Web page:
The other disc is called 'Klosterallee' and it's here that in springtime Peinemann recorded basic sound material for Tietchens to re-use, and this he did at the beloved Audiplex studios. By then Peinemann had moved his work into 'extreme digital manipulations' the word of the label. One is right when one says this is an interesting find, displaying us mid 90s Tietchens and mid 00s Tietchens, working in for him slightly different surroundings at least on one disc and with someone with whom we have absolutely no history.
I was corrected following last week's review and told that Tietchens does work with computers since about fifteen years, using GRM tools, but of course on the first disc that is not the case.
These thirteen pieces are rudimentary pieces of electronic music, sometimes blissful feedback, sometimes a dub inspired synth song 'Hochallee 12' , pieces with looped, rhythmic sounds, and in general it seems that the classic Tietchens treatment is never far away in these pieces. Several of these pieces could have been on, say, 'Aus Freude Am Elend', the various albums with Terry Burrows or some others from the early to mid 90s.
That slightly mechanic play with sounds, the entrapment in sound effects reverb plays some role indeed , but also a rolling rhythm reminiscing krautrock, one could muse? The second disc is the Tietchens we know from recent years, and indeed he doesn't refer to himself as a reductionist, because his music doesn't resemble that of Ikeda or Noto; also knowledge picked up last week.
His current music is all about quietness, not for any esoteric reasons, but simply because he wants us to listen more closely, and perhaps concentration is by now a lost art form in this hectic life everyone is supposed to have these days. Here none of the source material is easily recognized, in fact not at all, but it feeds through analogue and, as we have learned since last week, digital means and reduced to a few sounds here and there sometimes held together with a simple, sustaining drone like sound, a residue of what once perhaps a much bigger sound element.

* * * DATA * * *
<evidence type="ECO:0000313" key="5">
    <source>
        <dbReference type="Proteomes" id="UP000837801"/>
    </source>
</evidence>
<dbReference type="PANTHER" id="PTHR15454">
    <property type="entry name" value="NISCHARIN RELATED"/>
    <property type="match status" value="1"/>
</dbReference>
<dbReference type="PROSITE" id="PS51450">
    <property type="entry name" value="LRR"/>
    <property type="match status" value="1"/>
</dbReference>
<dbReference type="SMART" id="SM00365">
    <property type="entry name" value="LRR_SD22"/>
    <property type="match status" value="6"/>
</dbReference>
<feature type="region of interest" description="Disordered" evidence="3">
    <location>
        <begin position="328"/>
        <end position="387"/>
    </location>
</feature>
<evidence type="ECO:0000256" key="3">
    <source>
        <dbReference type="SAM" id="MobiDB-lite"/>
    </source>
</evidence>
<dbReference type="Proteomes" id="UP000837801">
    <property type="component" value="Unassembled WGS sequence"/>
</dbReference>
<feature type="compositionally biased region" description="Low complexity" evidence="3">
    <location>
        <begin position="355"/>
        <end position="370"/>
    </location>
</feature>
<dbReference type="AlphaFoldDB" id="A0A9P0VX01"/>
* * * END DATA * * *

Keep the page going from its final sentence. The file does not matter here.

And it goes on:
It's interesting to play both of the discs back to back and hear the progress of Tietchens and the way he treats his sounds. I am not sure if that's really the case. However both CD's in this package are, no matter how different they turn out to be, a quite beautiful.
This is a must for every Tietchens fan. The new theme is 'Grenzen', which translates as 'borders', which is probably a very hot theme these days especially in Germany. Borders of place, of time, between people, thoughts, ideas: the list is probably endless.
There are pieces on planes across borders, freedom! The piece by Denise Ritter, containing interviews in German and field recordings, might be a bit lost on the non-German listener. Otherwise the nine other pieces are fine studies in musique concrete, electronic music and electro-acoustic music.
Each within it's own variation and all pieces equally good, nothing leaps out in a positive or negative way. By Keenan Higgins. Although Logic seemingly retired from rap earlier this summer with the release of his final album "No Pressure," it looks like he's still tapping into his producer side after dropping off a new beat tape titled "TwitchTape Vol.
By Noah C. Logic keeps the hustle going. By Aron A.When you found the 16 beats that make it onto the tape, you have to get them out of your software and into song format. Bounce out the beats and name them as: BeatName 88bpm Dm. The bpm is important to keep the beat tape moving organically and not jump .